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Scherpenheuvel-Zichem (Municipality, Province of Flemish Brabant, Belgium)


Last modified: 2015-07-28 by ivan sache
Keywords: scherpenheuvel-zichem | montaigu-zichem |
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[Flag of Scherpenheuvel-Zichem]

Municipal flag of Scherpenheuvel-Zichem - Image by Ivan Sache, 7 December 2004

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Presentation of Scherpenheuvel-Zichem and its villages

The municipality of Scherpenheuvel-Zichem (in French, Montaigu-Zichem; 22,100 inhabitants on 1 January 2007; 5,050 ha) is located in the region of Hageland, 10 km south-west of Diest, on the borders with the Provinces of Antwerp and of Limburg. The municipality of Scherpenheuvel-Zichem is made since 1976 of the former municipalities of Scherpenheuvel, Zichem, Averbode, Messelbroek and Testelt.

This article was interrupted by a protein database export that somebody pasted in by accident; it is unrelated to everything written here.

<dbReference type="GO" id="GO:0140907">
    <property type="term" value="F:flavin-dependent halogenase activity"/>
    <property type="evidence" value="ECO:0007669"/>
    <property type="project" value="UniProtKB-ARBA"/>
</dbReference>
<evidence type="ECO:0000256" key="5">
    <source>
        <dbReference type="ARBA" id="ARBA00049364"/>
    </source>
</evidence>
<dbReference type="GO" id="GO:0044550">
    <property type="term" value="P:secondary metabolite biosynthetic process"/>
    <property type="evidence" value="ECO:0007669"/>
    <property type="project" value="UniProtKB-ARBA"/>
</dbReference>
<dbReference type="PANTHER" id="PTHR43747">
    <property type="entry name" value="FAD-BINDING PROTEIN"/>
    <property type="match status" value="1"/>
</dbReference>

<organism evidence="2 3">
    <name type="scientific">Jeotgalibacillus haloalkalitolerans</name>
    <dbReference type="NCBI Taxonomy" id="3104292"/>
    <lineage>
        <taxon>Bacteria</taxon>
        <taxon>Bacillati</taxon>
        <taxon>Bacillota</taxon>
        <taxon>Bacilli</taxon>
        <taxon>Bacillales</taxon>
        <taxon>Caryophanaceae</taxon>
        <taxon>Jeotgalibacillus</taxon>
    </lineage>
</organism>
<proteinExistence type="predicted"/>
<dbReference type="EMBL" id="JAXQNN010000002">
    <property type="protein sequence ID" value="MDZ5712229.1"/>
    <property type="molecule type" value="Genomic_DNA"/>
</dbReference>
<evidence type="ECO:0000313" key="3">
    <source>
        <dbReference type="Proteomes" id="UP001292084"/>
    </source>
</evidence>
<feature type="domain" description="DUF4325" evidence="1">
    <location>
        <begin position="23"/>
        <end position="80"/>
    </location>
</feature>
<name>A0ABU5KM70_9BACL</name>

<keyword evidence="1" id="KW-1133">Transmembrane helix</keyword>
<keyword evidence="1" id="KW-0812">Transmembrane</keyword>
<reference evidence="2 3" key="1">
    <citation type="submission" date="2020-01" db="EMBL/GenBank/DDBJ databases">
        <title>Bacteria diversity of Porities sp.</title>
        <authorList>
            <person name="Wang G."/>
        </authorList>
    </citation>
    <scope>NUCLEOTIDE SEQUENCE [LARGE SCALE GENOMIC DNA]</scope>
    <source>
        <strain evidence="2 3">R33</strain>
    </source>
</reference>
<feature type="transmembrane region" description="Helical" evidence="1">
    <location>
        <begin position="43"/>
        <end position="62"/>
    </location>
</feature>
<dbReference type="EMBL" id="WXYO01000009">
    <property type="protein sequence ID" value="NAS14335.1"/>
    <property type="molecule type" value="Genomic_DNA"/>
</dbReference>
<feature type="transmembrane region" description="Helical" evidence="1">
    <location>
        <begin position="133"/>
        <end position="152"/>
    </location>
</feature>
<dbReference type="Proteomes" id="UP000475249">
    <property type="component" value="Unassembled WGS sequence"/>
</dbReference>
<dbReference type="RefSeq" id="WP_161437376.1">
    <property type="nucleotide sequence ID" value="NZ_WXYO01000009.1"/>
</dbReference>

Scherpenheuvel (lit., "the sharp hill", in French mont aigu) was once a hamlet of the ancient town of Zichem. In 1605, the hamlet was granted municipal rights and transformed into a new town built on a seven-pointed star pattern centered on the basilica. The seven points of the star symbolize the Blessed Virgin's seven blisses and seven sorrows.
Started in 1609 with the support of the Archdukes Albert and Isabel on a plan drafted by the architect Wenceslas Cobergher, the baroque basilica of Scherpenheuvel was achieved in 1627. Cobergher was inspired by the Italian baroque architecture, and prehaps also by the Duome of Florence designed by Brunelleschi two centuries earlier. The Nole brothers, members of the St. Luke Guild in Antwerp, sculpted the angels, prophets and evangelists placed inside the church, which was also embelished by Theodoor van Loon's baroque paintings placed in the Rosary chapel and above the main altar. Protected by lead sheets and without any opening, the dome of the basilica is decorated with 298 golden seven-pointed stars. The lateral chapels surrounding the dome at half height were built with ferruginous sandstone extracted in the neighbouring village of Langdorp. Placed behid the dome, a quadrangular, four-floored tower built in sandtone houses a 49-bell peel. The gallery appended to the tower is a revamped part of the baroque gallery, originally built in 1624 for an Oratorian convent and partially suppressed during the French Revolution.